5. Met the Internaut, a digital citizenship guru and mascot of Be Internet Awesome, a program to help students make smart decisions online. With resources for students (including the online game Interland), educators, and families, everyone has the tools to learn and participate in digital safety and citizenship. Bonus: we also launched a Digital Citizenship and Safety course.
6. Celebrated International Literacy Day by creating and translating more than 1,000 children’s books for StoryWeaver, a Google.org grantee, with the #1000books campaign. Our support of Storyweaver is part of our 2016-2017 $50 million philanthropic commitment to nonprofit organizations working to close global learning gaps.
7. Were inspired by more than 11,000 girls from 103 countries during the Technovation Challenge. Finalists came to Google’s Mountain View headquarters to pitch their projects, which address issues in categories including peace, poverty, environment, equality, education, and health.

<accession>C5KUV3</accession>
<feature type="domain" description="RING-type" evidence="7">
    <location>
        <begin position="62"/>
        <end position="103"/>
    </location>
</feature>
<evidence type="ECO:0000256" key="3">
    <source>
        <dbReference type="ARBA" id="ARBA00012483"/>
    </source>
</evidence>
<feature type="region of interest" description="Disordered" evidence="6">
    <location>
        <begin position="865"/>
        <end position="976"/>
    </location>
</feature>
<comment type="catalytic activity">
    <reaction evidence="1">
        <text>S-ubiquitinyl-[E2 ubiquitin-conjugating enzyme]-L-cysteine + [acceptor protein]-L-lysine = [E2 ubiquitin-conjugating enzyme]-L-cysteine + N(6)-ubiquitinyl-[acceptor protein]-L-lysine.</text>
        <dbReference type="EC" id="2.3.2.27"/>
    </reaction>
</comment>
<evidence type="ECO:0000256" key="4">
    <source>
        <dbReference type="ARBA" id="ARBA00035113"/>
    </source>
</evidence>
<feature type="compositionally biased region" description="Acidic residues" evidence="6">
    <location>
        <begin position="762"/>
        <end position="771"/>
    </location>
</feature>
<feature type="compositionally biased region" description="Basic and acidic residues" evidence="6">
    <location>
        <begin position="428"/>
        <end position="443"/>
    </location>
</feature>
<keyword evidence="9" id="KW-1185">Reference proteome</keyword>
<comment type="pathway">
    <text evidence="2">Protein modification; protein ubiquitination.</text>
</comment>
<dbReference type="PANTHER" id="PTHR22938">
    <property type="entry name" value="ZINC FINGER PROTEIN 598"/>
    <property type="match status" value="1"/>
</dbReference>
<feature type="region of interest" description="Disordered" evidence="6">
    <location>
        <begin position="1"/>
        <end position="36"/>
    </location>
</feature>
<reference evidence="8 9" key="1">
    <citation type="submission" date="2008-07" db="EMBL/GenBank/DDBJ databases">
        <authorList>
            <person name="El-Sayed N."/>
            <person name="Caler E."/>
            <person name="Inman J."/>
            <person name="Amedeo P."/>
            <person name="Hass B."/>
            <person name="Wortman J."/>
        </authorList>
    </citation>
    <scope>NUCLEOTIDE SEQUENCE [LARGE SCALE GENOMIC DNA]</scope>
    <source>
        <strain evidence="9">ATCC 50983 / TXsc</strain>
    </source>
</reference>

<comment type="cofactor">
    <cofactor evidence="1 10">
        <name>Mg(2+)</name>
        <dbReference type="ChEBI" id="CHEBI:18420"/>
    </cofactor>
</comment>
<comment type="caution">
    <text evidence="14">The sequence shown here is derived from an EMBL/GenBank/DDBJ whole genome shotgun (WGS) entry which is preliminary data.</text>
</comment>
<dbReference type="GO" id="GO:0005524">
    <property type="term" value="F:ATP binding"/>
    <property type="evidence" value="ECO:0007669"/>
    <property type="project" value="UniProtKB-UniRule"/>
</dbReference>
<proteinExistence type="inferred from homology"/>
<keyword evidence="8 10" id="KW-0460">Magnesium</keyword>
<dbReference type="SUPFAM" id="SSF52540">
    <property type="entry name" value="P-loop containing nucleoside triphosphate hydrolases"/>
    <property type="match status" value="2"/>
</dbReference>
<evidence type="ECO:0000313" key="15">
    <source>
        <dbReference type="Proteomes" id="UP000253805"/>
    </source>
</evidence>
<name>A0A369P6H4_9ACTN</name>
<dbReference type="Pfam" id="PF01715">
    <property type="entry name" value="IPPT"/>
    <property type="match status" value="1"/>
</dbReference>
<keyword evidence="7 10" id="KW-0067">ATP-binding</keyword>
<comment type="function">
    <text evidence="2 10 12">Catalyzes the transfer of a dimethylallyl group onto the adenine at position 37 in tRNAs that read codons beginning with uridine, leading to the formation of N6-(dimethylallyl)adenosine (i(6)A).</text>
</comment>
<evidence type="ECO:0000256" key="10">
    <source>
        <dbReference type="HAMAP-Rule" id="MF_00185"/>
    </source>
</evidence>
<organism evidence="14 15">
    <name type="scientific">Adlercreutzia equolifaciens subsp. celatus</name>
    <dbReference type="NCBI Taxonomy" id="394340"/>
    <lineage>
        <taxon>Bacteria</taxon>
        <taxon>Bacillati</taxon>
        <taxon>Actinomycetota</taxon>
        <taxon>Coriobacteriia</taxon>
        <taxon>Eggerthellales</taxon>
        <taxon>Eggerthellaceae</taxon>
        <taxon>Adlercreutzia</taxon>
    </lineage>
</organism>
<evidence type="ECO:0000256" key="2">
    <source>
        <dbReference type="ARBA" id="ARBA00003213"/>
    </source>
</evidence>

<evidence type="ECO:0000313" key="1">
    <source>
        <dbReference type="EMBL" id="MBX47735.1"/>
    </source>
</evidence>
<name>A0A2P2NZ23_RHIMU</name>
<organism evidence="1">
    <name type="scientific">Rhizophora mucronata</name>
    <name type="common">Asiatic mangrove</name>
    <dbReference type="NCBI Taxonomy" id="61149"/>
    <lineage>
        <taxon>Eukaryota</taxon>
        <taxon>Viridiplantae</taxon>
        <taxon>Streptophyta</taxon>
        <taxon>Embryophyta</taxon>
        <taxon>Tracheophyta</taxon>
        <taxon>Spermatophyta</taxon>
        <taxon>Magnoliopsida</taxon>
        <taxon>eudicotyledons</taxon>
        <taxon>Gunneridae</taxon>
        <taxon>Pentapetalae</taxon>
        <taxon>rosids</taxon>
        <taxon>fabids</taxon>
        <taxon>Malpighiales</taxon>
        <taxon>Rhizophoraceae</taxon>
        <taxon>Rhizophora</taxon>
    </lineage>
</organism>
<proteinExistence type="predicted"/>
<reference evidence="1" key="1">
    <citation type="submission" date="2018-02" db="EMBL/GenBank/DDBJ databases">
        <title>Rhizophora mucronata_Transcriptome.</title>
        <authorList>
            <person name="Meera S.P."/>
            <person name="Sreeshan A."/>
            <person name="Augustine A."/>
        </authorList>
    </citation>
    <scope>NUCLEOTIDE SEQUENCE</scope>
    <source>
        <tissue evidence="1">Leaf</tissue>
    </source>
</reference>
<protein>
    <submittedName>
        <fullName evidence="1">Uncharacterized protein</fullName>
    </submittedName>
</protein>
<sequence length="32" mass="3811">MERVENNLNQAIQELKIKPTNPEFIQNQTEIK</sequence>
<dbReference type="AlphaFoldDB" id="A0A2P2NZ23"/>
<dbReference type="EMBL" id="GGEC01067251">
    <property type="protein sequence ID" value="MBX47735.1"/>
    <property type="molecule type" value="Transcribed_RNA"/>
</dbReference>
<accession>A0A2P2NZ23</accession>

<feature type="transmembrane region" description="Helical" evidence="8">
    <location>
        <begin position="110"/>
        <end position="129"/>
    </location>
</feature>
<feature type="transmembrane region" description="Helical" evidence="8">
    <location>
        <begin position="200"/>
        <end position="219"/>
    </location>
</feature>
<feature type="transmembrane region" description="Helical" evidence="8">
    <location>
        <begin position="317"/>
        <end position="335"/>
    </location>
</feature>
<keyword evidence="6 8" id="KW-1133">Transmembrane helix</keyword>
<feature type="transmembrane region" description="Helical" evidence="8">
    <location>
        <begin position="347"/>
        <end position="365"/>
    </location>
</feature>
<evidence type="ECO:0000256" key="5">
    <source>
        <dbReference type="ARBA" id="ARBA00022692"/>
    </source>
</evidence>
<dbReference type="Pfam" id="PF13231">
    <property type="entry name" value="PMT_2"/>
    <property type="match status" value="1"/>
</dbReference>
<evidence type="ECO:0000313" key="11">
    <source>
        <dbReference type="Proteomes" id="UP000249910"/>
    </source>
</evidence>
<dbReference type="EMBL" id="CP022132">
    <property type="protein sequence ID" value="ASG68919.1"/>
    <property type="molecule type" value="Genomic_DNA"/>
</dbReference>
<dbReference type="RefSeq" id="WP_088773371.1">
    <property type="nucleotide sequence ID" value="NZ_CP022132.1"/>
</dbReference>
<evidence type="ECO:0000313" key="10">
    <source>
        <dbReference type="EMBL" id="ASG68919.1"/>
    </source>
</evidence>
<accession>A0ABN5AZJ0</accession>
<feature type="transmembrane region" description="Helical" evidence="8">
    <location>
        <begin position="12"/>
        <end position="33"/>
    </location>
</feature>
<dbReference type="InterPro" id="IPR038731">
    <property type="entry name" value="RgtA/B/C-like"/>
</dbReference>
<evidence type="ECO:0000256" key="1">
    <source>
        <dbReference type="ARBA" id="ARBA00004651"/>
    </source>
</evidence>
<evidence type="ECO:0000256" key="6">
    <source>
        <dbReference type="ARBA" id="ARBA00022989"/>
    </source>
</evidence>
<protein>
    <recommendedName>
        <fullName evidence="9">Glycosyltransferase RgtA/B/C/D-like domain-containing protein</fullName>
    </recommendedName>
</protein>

8. Used technology to amplify student stories. Working with the non-profit 826 Valencia, Googlers helped under-resourced students create A Planet Ruled by Love using Tilt Brush. The result was a virtual reality movie that helped kids express themselves through storytelling and technology.
9. Ate funnel cakes and coded at the Illinois State Fair. We also announced our support of 4-H with a $1.5 million Google.org grant to provide students around the U.S. the opportunity to grow their future skills through computer science programming. Eat your heart out, blue ribbon marmalade.
10. Did our research. Partnering with Gallup, we learned that students who are encouraged by a teacher or parent are three times more likely to be interested in learning computer science. 2018 resolution idea: Share more facts like these to help spur educators, families and advocates to encourage all students to learn computer science.